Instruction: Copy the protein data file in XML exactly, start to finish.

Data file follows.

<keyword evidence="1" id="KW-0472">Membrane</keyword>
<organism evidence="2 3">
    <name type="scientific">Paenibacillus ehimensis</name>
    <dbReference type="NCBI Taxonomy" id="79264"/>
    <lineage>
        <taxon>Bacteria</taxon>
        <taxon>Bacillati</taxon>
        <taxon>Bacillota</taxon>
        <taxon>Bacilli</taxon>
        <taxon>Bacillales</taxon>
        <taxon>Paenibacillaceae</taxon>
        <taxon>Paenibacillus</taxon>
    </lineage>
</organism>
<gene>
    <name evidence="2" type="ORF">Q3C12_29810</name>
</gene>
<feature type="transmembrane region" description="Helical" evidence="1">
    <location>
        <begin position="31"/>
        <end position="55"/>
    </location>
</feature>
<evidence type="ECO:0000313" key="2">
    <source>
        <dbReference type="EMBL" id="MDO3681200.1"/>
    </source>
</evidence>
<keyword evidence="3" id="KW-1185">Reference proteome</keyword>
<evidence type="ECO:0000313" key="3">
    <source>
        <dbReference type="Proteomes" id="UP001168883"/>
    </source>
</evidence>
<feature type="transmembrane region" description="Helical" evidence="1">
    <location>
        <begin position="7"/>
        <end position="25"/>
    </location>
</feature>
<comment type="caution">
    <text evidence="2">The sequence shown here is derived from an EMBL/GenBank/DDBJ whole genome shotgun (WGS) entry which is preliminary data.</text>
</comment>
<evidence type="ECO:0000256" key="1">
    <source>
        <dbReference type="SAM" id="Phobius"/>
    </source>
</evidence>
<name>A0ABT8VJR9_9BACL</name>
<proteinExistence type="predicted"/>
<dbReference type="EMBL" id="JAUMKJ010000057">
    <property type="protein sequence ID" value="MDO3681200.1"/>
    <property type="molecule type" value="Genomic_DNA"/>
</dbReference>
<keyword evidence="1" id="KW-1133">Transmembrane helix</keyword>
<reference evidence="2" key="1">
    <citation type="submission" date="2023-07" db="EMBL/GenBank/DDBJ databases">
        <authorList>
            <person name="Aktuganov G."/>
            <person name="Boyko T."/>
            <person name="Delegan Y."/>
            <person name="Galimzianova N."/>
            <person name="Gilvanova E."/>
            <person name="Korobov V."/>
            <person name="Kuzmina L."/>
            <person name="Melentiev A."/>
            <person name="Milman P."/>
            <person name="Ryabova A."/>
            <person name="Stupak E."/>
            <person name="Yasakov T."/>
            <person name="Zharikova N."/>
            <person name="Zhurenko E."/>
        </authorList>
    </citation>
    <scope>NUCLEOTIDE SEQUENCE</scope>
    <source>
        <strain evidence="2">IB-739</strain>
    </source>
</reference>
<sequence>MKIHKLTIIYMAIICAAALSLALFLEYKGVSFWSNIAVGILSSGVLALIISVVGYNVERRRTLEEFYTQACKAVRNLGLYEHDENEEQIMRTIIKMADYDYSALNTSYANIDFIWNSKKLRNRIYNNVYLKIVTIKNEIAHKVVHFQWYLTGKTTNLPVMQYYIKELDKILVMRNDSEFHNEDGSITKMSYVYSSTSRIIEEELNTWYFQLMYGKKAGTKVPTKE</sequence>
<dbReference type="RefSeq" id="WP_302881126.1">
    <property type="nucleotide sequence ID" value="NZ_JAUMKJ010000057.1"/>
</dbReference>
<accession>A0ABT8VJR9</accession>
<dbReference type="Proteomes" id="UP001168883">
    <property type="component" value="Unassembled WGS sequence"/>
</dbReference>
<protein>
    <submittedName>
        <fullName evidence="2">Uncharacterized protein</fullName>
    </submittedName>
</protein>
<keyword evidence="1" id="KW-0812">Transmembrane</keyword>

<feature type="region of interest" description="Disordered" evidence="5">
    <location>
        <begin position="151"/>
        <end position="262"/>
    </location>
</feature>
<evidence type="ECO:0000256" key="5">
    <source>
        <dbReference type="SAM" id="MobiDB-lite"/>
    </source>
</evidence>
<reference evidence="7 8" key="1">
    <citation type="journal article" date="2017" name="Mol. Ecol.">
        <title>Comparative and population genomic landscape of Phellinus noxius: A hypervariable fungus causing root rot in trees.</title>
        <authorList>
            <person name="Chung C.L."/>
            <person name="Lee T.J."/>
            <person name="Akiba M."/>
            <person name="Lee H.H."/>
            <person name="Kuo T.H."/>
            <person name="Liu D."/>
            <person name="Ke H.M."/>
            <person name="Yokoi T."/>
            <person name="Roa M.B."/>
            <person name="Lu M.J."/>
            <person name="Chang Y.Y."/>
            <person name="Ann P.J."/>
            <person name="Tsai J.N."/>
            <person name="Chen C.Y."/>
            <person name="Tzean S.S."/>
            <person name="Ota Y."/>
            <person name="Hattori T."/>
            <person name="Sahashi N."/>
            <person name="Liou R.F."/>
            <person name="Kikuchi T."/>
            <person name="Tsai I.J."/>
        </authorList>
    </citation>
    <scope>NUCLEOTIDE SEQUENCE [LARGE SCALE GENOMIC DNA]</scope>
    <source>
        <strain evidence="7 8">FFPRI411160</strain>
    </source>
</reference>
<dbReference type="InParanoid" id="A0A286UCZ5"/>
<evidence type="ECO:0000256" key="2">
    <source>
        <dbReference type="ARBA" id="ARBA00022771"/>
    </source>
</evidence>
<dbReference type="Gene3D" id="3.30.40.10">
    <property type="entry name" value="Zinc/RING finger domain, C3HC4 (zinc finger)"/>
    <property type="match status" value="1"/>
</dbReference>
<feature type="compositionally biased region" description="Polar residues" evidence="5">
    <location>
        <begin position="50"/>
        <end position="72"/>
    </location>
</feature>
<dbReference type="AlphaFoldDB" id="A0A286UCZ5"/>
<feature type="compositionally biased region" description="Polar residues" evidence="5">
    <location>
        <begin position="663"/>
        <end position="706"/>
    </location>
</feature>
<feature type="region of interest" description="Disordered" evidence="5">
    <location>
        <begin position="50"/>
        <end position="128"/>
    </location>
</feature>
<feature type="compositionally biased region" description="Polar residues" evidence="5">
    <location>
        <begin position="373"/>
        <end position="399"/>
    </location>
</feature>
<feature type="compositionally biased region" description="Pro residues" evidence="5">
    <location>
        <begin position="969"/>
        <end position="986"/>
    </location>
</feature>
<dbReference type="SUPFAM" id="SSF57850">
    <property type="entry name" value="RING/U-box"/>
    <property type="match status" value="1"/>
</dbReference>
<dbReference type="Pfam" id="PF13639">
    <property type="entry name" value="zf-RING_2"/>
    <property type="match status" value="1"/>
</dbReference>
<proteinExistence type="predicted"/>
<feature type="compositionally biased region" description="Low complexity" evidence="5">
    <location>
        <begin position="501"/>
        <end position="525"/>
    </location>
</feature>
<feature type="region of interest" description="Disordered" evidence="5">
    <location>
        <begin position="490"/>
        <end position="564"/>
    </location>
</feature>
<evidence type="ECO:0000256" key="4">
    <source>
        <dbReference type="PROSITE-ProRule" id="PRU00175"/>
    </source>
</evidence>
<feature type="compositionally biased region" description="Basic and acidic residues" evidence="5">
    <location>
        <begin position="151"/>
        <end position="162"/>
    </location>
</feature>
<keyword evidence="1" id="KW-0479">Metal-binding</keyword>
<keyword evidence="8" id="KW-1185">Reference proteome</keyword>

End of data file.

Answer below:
<keyword evidence="1" id="KW-0472">Membrane</keyword>
<organism evidence="2 3">
    <name type="scientific">Paenibacillus ehimensis</name>
    <dbReference type="NCBI Taxonomy" id="79264"/>
    <lineage>
        <taxon>Bacteria</taxon>
        <taxon>Bacillati</taxon>
        <taxon>Bacillota</taxon>
        <taxon>Bacilli</taxon>
        <taxon>Bacillales</taxon>
        <taxon>Paenibacillaceae</taxon>
        <taxon>Paenibacillus</taxon>
    </lineage>
</organism>
<gene>
    <name evidence="2" type="ORF">Q3C12_29810</name>
</gene>
<feature type="transmembrane region" description="Helical" evidence="1">
    <location>
        <begin position="31"/>
        <end position="55"/>
    </location>
</feature>
<evidence type="ECO:0000313" key="2">
    <source>
        <dbReference type="EMBL" id="MDO3681200.1"/>
    </source>
</evidence>
<keyword evidence="3" id="KW-1185">Reference proteome</keyword>
<evidence type="ECO:0000313" key="3">
    <source>
        <dbReference type="Proteomes" id="UP001168883"/>
    </source>
</evidence>
<feature type="transmembrane region" description="Helical" evidence="1">
    <location>
        <begin position="7"/>
        <end position="25"/>
    </location>
</feature>
<comment type="caution">
    <text evidence="2">The sequence shown here is derived from an EMBL/GenBank/DDBJ whole genome shotgun (WGS) entry which is preliminary data.</text>
</comment>
<evidence type="ECO:0000256" key="1">
    <source>
        <dbReference type="SAM" id="Phobius"/>
    </source>
</evidence>
<name>A0ABT8VJR9_9BACL</name>
<proteinExistence type="predicted"/>
<dbReference type="EMBL" id="JAUMKJ010000057">
    <property type="protein sequence ID" value="MDO3681200.1"/>
    <property type="molecule type" value="Genomic_DNA"/>
</dbReference>
<keyword evidence="1" id="KW-1133">Transmembrane helix</keyword>
<reference evidence="2" key="1">
    <citation type="submission" date="2023-07" db="EMBL/GenBank/DDBJ databases">
        <authorList>
            <person name="Aktuganov G."/>
            <person name="Boyko T."/>
            <person name="Delegan Y."/>
            <person name="Galimzianova N."/>
            <person name="Gilvanova E."/>
            <person name="Korobov V."/>
            <person name="Kuzmina L."/>
            <person name="Melentiev A."/>
            <person name="Milman P."/>
            <person name="Ryabova A."/>
            <person name="Stupak E."/>
            <person name="Yasakov T."/>
            <person name="Zharikova N."/>
            <person name="Zhurenko E."/>
        </authorList>
    </citation>
    <scope>NUCLEOTIDE SEQUENCE</scope>
    <source>
        <strain evidence="2">IB-739</strain>
    </source>
</reference>
<sequence>MKIHKLTIIYMAIICAAALSLALFLEYKGVSFWSNIAVGILSSGVLALIISVVGYNVERRRTLEEFYTQACKAVRNLGLYEHDENEEQIMRTIIKMADYDYSALNTSYANIDFIWNSKKLRNRIYNNVYLKIVTIKNEIAHKVVHFQWYLTGKTTNLPVMQYYIKELDKILVMRNDSEFHNEDGSITKMSYVYSSTSRIIEEELNTWYFQLMYGKKAGTKVPTKE</sequence>
<dbReference type="RefSeq" id="WP_302881126.1">
    <property type="nucleotide sequence ID" value="NZ_JAUMKJ010000057.1"/>
</dbReference>
<accession>A0ABT8VJR9</accession>
<dbReference type="Proteomes" id="UP001168883">
    <property type="component" value="Unassembled WGS sequence"/>
</dbReference>
<protein>
    <submittedName>
        <fullName evidence="2">Uncharacterized protein</fullName>
    </submittedName>
</protein>
<keyword evidence="1" id="KW-0812">Transmembrane</keyword>

<feature type="region of interest" description="Disordered" evidence="5">
    <location>
        <begin position="151"/>
        <end position="262"/>
    </location>
</feature>
<evidence type="ECO:0000256" key="5">
    <source>
        <dbReference type="SAM" id="MobiDB-lite"/>
    </source>
</evidence>
<reference evidence="7 8" key="1">
    <citation type="journal article" date="2017" name="Mol. Ecol.">
        <title>Comparative and population genomic landscape of Phellinus noxius: A hypervariable fungus causing root rot in trees.</title>
        <authorList>
            <person name="Chung C.L."/>
            <person name="Lee T.J."/>
            <person name="Akiba M."/>
            <person name="Lee H.H."/>
            <person name="Kuo T.H."/>
            <person name="Liu D."/>
            <person name="Ke H.M."/>
            <person name="Yokoi T."/>
            <person name="Roa M.B."/>
            <person name="Lu M.J."/>
            <person name="Chang Y.Y."/>
            <person name="Ann P.J."/>
            <person name="Tsai J.N."/>
            <person name="Chen C.Y."/>
            <person name="Tzean S.S."/>
            <person name="Ota Y."/>
            <person name="Hattori T."/>
            <person name="Sahashi N."/>
            <person name="Liou R.F."/>
            <person name="Kikuchi T."/>
            <person name="Tsai I.J."/>
        </authorList>
    </citation>
    <scope>NUCLEOTIDE SEQUENCE [LARGE SCALE GENOMIC DNA]</scope>
    <source>
        <strain evidence="7 8">FFPRI411160</strain>
    </source>
</reference>
<dbReference type="InParanoid" id="A0A286UCZ5"/>
<evidence type="ECO:0000256" key="2">
    <source>
        <dbReference type="ARBA" id="ARBA00022771"/>
    </source>
</evidence>
<dbReference type="Gene3D" id="3.30.40.10">
    <property type="entry name" value="Zinc/RING finger domain, C3HC4 (zinc finger)"/>
    <property type="match status" value="1"/>
</dbReference>
<feature type="compositionally biased region" description="Polar residues" evidence="5">
    <location>
        <begin position="50"/>
        <end position="72"/>
    </location>
</feature>
<dbReference type="AlphaFoldDB" id="A0A286UCZ5"/>
<feature type="compositionally biased region" description="Polar residues" evidence="5">
    <location>
        <begin position="663"/>
        <end position="706"/>
    </location>
</feature>
<feature type="region of interest" description="Disordered" evidence="5">
    <location>
        <begin position="50"/>
        <end position="128"/>
    </location>
</feature>
<feature type="compositionally biased region" description="Polar residues" evidence="5">
    <location>
        <begin position="373"/>
        <end position="399"/>
    </location>
</feature>
<feature type="compositionally biased region" description="Pro residues" evidence="5">
    <location>
        <begin position="969"/>
        <end position="986"/>
    </location>
</feature>
<dbReference type="SUPFAM" id="SSF57850">
    <property type="entry name" value="RING/U-box"/>
    <property type="match status" value="1"/>
</dbReference>
<dbReference type="Pfam" id="PF13639">
    <property type="entry name" value="zf-RING_2"/>
    <property type="match status" value="1"/>
</dbReference>
<proteinExistence type="predicted"/>
<feature type="compositionally biased region" description="Low complexity" evidence="5">
    <location>
        <begin position="501"/>
        <end position="525"/>
    </location>
</feature>
<feature type="region of interest" description="Disordered" evidence="5">
    <location>
        <begin position="490"/>
        <end position="564"/>
    </location>
</feature>
<evidence type="ECO:0000256" key="4">
    <source>
        <dbReference type="PROSITE-ProRule" id="PRU00175"/>
    </source>
</evidence>
<feature type="compositionally biased region" description="Basic and acidic residues" evidence="5">
    <location>
        <begin position="151"/>
        <end position="162"/>
    </location>
</feature>
<keyword evidence="1" id="KW-0479">Metal-binding</keyword>
<keyword evidence="8" id="KW-1185">Reference proteome</keyword>